I’ve worked with accelerators in NYC and Brazil and therefore have acted as a source of seed capital and helped companies both find seed capital and grow past seed rounds. I think this question is an important one, and requires some nuance since your sub-comment is unclear. Specifically, I don’t completely understand what you mean by “shift a focus” for your start-up. If you have achieved meaningful product/market fit, then like Sebastian says, go out and begin your campaign. And trust his great advice about getting in front of people, pitching and learning, etc… However, If you’re uncertain if you have achieved meaningful product/market fit or haven’t a more measured approach is required.
I advise you to be cautious about starting the fundraising process pre product-market fit because I’ve seen a lot of founders fall in love with the sexiness of fundraising and waste time and money while ignoring their business because they are “out fundraising”. It sounds so cool, and it puts the onus of the business’s success on a deal, not the entrepreneur’s ability to develop the start-up. It goes without saying that since start-ups race against time, misappropriating time, your most critical resource, is a mistake of the highest order.
So if you haven’t achieved product-market fit, don’t take a ton of meetings with VCs, write them tons of Emails to “keep them warm”, or any other time consuming activities. Instead, take an occasional meeting and get meaningful operational advice, build a few deep relationships and trust that as your company matures you can use those relationships to either get funding or valuable referrals. You don’t have to know everybody, you need a few people who know lots of others (and the VC community is small) who will seriously go to bat for you and refer you to colleagues. Besides, if you build a great start-up, VCs will also want to talk to you and you’ll get either or both of: a higher valuation and a larger stake in your firm post deal.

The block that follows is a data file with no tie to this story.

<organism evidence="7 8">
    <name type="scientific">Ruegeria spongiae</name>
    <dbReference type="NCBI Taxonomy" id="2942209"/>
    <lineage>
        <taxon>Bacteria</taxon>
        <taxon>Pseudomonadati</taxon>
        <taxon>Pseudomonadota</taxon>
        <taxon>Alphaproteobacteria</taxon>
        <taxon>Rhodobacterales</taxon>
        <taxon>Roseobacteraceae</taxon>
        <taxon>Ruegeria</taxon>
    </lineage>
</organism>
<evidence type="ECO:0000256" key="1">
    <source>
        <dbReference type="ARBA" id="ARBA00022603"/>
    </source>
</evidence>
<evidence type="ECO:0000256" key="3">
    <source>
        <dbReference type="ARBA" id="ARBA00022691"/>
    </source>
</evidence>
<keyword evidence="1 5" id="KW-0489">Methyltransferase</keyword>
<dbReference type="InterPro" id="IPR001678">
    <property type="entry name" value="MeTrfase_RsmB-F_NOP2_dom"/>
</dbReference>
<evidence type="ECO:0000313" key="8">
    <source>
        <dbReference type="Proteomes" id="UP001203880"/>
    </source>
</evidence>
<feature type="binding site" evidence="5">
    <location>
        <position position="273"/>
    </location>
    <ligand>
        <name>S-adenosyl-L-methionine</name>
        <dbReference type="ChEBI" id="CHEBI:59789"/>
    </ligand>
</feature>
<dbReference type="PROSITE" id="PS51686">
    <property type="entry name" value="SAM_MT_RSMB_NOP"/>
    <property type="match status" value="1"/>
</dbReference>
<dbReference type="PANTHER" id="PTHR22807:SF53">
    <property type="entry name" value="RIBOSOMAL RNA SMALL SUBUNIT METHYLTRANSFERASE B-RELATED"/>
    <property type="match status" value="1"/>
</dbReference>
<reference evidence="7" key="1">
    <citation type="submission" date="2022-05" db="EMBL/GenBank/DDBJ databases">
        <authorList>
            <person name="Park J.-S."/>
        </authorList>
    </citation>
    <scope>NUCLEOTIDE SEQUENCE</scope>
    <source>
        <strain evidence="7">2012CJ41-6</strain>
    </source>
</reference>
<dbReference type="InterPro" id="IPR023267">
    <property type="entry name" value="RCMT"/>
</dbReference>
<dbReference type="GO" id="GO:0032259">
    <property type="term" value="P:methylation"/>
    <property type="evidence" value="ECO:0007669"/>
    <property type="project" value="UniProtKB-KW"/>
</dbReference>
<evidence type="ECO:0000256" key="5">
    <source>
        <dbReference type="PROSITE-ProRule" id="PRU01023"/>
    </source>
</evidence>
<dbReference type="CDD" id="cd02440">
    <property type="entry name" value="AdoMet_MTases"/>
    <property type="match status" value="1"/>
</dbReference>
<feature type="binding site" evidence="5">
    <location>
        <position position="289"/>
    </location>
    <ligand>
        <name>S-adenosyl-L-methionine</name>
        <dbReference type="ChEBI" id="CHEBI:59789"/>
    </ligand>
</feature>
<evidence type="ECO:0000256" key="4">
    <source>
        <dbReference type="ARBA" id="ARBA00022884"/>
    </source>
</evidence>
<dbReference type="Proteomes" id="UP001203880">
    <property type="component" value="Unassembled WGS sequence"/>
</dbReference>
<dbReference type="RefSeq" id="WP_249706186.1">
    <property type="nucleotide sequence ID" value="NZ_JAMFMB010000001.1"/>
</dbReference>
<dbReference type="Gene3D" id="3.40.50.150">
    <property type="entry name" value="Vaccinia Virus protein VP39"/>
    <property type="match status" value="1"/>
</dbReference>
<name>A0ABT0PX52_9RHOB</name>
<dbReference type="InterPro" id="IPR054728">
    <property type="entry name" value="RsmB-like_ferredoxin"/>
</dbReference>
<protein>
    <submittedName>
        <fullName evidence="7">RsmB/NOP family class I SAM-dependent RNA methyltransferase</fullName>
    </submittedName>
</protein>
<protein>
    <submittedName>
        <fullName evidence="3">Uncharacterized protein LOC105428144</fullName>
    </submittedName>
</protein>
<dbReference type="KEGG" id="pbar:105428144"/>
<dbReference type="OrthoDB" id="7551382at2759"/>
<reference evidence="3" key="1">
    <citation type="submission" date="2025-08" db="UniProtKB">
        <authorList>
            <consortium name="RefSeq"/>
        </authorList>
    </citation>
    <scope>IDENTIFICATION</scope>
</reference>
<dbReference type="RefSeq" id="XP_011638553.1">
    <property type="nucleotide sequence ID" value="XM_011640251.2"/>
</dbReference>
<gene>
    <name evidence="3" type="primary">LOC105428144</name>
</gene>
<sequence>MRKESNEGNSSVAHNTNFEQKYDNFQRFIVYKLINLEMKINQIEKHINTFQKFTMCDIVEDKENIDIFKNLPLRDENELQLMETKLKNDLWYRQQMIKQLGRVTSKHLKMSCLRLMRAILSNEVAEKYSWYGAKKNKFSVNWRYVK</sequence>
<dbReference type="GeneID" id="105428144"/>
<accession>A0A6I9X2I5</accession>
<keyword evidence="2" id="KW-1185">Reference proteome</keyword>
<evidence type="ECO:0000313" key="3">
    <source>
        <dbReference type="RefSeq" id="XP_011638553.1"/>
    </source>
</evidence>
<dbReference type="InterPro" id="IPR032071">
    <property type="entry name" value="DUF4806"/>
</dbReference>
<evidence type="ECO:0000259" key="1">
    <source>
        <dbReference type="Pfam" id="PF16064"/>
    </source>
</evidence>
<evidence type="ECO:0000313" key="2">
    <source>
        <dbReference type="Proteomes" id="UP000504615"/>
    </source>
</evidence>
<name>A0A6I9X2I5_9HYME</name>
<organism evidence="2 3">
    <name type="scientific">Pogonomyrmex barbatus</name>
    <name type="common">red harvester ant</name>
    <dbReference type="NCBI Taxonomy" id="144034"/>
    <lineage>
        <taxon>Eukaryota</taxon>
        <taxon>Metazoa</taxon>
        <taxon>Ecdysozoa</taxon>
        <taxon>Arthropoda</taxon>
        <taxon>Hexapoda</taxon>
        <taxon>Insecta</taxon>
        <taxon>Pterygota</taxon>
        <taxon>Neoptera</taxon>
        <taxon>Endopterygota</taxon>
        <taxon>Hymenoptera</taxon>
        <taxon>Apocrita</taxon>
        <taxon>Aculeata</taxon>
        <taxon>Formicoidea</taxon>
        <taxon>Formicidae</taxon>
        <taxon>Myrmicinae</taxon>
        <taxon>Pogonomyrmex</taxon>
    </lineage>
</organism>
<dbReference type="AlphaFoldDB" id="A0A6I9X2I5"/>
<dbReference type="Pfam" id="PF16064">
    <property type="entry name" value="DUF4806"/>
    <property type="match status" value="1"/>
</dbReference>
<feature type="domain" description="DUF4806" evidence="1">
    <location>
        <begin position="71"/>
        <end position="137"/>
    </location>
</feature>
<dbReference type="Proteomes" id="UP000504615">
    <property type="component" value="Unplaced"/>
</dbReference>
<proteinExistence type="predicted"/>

Lastly, your comment does not mention burn rate and cash so I assume that’s not a concern, but if for some reason you have a significant burn rate and limited cash then something must give. I typically think that if you’re inside a six month run rate (total cash/monthly burn < 6) and haven’t started fundraising then you’re in trouble because deals take a lot of time to close. So mind your expenses and runway, and align them so you have time to fundraise when you’re ready. If you have to, cut costs or look for a decent intermediate fundraising step: crowdfunding, small checks from friends and family, and accelerators. Happy to hop on a call to discuss any of this if you need to think this through in more detail. Good luck!!